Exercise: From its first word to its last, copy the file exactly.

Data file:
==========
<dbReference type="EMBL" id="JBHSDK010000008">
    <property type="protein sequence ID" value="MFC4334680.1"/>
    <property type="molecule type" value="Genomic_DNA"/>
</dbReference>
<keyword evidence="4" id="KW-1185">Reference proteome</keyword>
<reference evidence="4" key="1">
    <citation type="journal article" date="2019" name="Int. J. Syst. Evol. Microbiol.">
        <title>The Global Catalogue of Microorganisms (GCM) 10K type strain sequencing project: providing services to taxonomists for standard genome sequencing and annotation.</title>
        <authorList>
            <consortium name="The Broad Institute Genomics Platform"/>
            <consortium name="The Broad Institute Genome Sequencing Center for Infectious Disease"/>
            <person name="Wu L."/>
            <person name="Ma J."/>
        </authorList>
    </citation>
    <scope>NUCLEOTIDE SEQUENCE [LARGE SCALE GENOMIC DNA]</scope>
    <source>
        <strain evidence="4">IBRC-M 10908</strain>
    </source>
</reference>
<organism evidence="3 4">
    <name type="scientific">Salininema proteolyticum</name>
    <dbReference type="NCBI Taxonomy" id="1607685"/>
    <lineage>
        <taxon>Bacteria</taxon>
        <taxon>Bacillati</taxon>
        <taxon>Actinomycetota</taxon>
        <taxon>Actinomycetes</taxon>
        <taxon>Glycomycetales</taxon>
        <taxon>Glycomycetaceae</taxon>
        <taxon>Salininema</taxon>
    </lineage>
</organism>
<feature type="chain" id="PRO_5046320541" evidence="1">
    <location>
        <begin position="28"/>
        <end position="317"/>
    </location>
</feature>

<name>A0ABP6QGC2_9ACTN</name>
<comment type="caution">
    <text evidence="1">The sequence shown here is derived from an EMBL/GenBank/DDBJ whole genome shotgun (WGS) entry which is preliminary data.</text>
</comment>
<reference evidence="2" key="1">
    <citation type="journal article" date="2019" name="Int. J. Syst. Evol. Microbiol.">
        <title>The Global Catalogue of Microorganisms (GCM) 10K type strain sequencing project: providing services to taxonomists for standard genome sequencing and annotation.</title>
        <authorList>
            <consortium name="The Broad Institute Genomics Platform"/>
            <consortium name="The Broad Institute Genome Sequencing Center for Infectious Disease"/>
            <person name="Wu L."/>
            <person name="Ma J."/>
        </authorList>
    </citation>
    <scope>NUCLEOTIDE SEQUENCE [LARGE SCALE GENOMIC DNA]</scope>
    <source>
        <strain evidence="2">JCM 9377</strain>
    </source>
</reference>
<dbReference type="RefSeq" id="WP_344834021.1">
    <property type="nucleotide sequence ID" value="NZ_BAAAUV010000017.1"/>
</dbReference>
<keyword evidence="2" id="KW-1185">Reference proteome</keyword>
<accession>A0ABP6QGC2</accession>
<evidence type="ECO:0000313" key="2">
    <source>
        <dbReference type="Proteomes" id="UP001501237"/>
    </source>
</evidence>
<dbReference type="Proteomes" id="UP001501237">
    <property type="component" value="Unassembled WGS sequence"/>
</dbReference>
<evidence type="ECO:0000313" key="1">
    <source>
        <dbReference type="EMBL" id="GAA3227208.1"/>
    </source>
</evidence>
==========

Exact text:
<dbReference type="EMBL" id="JBHSDK010000008">
    <property type="protein sequence ID" value="MFC4334680.1"/>
    <property type="molecule type" value="Genomic_DNA"/>
</dbReference>
<keyword evidence="4" id="KW-1185">Reference proteome</keyword>
<reference evidence="4" key="1">
    <citation type="journal article" date="2019" name="Int. J. Syst. Evol. Microbiol.">
        <title>The Global Catalogue of Microorganisms (GCM) 10K type strain sequencing project: providing services to taxonomists for standard genome sequencing and annotation.</title>
        <authorList>
            <consortium name="The Broad Institute Genomics Platform"/>
            <consortium name="The Broad Institute Genome Sequencing Center for Infectious Disease"/>
            <person name="Wu L."/>
            <person name="Ma J."/>
        </authorList>
    </citation>
    <scope>NUCLEOTIDE SEQUENCE [LARGE SCALE GENOMIC DNA]</scope>
    <source>
        <strain evidence="4">IBRC-M 10908</strain>
    </source>
</reference>
<organism evidence="3 4">
    <name type="scientific">Salininema proteolyticum</name>
    <dbReference type="NCBI Taxonomy" id="1607685"/>
    <lineage>
        <taxon>Bacteria</taxon>
        <taxon>Bacillati</taxon>
        <taxon>Actinomycetota</taxon>
        <taxon>Actinomycetes</taxon>
        <taxon>Glycomycetales</taxon>
        <taxon>Glycomycetaceae</taxon>
        <taxon>Salininema</taxon>
    </lineage>
</organism>
<feature type="chain" id="PRO_5046320541" evidence="1">
    <location>
        <begin position="28"/>
        <end position="317"/>
    </location>
</feature>

<name>A0ABP6QGC2_9ACTN</name>
<comment type="caution">
    <text evidence="1">The sequence shown here is derived from an EMBL/GenBank/DDBJ whole genome shotgun (WGS) entry which is preliminary data.</text>
</comment>
<reference evidence="2" key="1">
    <citation type="journal article" date="2019" name="Int. J. Syst. Evol. Microbiol.">
        <title>The Global Catalogue of Microorganisms (GCM) 10K type strain sequencing project: providing services to taxonomists for standard genome sequencing and annotation.</title>
        <authorList>
            <consortium name="The Broad Institute Genomics Platform"/>
            <consortium name="The Broad Institute Genome Sequencing Center for Infectious Disease"/>
            <person name="Wu L."/>
            <person name="Ma J."/>
        </authorList>
    </citation>
    <scope>NUCLEOTIDE SEQUENCE [LARGE SCALE GENOMIC DNA]</scope>
    <source>
        <strain evidence="2">JCM 9377</strain>
    </source>
</reference>
<dbReference type="RefSeq" id="WP_344834021.1">
    <property type="nucleotide sequence ID" value="NZ_BAAAUV010000017.1"/>
</dbReference>
<keyword evidence="2" id="KW-1185">Reference proteome</keyword>
<accession>A0ABP6QGC2</accession>
<evidence type="ECO:0000313" key="2">
    <source>
        <dbReference type="Proteomes" id="UP001501237"/>
    </source>
</evidence>
<dbReference type="Proteomes" id="UP001501237">
    <property type="component" value="Unassembled WGS sequence"/>
</dbReference>
<evidence type="ECO:0000313" key="1">
    <source>
        <dbReference type="EMBL" id="GAA3227208.1"/>
    </source>
</evidence>